• Read if:

Up next: Denmark with Helle Helle’s This Should be Written in the Present Tense!

April + March–Addressing Venezuela, Jamaica & Taiwan

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March and April were spent trying to restore order to my life. The moving and renovation process, though exciting, consumed every bit of spare time throughout January, February and the beginning of March–and honestly left us so tired that I barely felt like a human anymore.

We celebrated this new step into adulthood and marriage by adopting a puppy, Lemon (named after one of our favorite TV characters, Liz Lemon), and though she has introduced new routines into our lives (walks, dog parks, tidying her backyard), she’s been a huge light in my life.IMG_5426

I struggled through The House of the Spirits in March. Spring Break typically means time to sleep in and read by the pool, but this year it was spent painting baseboards and moving while my husband was at work. It was an exhausting and frustrating week, and I think I took out those feelings on this book. It was an intricately detailed work of magical realism that winds its way through a family’s cursed history, and while parts of it were very enchanting, I mostly got bored with the long descriptions. I may revisit this book in another chapter of my life.

With the move complete, April was spent settling into our new home (and also realizing the work is never done when you own the house). I tried to get back on track with reading regularly with A Brief History of Seven Killings, and even toted the heavy book to school on many occasions to read while my students were completing state testing. I enjoyed the premise and the varied perspective to each complex character, but I’ll admit this was also a long one with a lot of characters to keep track of, and a shocking number of graphic sex scenes.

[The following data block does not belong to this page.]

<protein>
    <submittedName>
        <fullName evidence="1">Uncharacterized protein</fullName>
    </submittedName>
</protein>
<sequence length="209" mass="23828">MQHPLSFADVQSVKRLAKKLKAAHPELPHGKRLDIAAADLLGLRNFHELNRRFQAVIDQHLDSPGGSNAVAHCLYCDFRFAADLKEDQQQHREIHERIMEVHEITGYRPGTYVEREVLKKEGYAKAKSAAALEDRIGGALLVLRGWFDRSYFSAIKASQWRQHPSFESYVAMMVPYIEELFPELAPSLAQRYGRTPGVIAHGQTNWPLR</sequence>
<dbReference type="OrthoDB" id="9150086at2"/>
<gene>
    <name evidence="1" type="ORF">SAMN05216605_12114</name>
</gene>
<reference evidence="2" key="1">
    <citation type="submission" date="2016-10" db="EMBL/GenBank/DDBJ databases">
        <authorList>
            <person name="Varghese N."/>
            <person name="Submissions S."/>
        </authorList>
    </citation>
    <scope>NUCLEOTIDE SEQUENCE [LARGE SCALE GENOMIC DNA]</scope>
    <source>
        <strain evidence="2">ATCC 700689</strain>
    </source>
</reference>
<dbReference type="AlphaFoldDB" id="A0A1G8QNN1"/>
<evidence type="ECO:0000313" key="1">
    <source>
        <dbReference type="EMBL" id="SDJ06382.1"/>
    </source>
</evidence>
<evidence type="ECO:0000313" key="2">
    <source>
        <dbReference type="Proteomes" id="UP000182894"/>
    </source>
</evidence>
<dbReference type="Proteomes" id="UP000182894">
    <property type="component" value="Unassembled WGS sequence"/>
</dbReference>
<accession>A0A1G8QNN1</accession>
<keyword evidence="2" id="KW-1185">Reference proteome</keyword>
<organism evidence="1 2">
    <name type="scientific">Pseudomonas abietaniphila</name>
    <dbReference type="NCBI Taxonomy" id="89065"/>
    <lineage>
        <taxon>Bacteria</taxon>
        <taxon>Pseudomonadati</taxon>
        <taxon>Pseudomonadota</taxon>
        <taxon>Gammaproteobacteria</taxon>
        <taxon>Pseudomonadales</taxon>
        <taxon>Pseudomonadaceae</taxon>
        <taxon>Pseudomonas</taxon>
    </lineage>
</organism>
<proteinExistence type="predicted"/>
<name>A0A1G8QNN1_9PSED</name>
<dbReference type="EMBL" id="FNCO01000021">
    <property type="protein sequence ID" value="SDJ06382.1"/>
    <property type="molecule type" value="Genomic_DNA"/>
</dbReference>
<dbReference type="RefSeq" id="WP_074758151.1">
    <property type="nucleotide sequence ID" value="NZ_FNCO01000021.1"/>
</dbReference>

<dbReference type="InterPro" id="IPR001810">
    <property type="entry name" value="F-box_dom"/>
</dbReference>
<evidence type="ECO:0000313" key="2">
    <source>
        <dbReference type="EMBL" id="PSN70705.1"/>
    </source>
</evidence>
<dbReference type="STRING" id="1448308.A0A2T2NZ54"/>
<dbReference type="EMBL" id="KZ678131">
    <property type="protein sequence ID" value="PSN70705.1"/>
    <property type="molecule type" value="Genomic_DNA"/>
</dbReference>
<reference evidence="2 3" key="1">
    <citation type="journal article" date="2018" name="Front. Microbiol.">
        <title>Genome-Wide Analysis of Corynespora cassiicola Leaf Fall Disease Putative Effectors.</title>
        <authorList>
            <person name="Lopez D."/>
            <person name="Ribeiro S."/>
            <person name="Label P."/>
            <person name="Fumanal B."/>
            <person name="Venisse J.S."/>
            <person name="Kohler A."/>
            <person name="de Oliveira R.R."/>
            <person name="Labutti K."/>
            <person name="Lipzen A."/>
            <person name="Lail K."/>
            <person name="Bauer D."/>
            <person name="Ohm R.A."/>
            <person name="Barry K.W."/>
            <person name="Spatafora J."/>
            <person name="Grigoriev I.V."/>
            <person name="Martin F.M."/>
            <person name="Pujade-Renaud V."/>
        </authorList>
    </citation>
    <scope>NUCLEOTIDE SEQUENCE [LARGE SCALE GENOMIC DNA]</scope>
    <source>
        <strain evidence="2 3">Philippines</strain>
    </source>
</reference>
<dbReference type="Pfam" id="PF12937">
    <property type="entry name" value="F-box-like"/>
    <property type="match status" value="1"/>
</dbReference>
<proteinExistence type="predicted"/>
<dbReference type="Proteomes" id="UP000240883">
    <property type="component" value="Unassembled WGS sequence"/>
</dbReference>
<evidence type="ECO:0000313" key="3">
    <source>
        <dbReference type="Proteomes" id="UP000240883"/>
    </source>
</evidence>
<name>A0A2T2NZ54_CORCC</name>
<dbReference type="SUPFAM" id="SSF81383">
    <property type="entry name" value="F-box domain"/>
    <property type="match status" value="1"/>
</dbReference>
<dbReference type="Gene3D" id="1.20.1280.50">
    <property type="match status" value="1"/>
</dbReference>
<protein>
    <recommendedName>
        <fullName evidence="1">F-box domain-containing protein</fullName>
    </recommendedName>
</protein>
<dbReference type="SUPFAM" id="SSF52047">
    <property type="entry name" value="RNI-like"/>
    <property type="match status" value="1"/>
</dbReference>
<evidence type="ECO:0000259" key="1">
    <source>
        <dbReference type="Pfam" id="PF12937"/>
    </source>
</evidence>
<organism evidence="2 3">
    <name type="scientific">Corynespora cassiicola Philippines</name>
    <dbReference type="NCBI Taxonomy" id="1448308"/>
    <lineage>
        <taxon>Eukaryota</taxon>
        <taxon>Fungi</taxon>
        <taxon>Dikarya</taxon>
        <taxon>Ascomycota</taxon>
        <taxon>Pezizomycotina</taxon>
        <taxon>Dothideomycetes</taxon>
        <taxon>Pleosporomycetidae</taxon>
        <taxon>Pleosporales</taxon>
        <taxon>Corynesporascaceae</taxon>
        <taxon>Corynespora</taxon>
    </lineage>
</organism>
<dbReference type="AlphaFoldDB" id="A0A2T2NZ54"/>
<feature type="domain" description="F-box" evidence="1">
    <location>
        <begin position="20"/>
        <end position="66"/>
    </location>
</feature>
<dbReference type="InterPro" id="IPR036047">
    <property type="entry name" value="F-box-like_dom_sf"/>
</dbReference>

Lastly, I finished the month with Green Island, a book I devoured while participating in the teacher’s strike. I greatly enjoyed delving into this revolutionary family’s tale after mornings spent at the capitol, protesting for better school funding. The stress of these past few months have taken a toll on me, but having a few days with my husband, spending time together and talking about a cause I care about, helped me feel myself again. And of course, reading the first book I’ve loved in a long time certainly helped.

It’s hard to believe I’m finally in the last month of school. I’ve had a great group of kids this year, but it has also been an emotionally challenging one with admin and the political climate. Adding in our renovation and move, our first year of marriage (which has been blissful, but also a big change) , and the everyday ups and downs of life, this school year has left a big change on who I am as a person–and I’m not sure I have the perspective quite yet to fully understand what that change means.

Here’s to turning 27, wrapping up my fourth year, and spending a summer reading and reflecting with my little family!

Taiwan with Green Island

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“Some argue that 1968–the year of the student protests in France and the United States, Poland and Yugoslavia; the year Bobby Kennedy and Martin Luther King Jr. were shot–was the moment that the dictionaries were burned and rewritten, but this claim disregards the change that happens day by day, so incremental that it is invisible to us, like a snail sliming its way across a road.”–Shawn Yang Ryan, Green Island

  • Here’s what happens: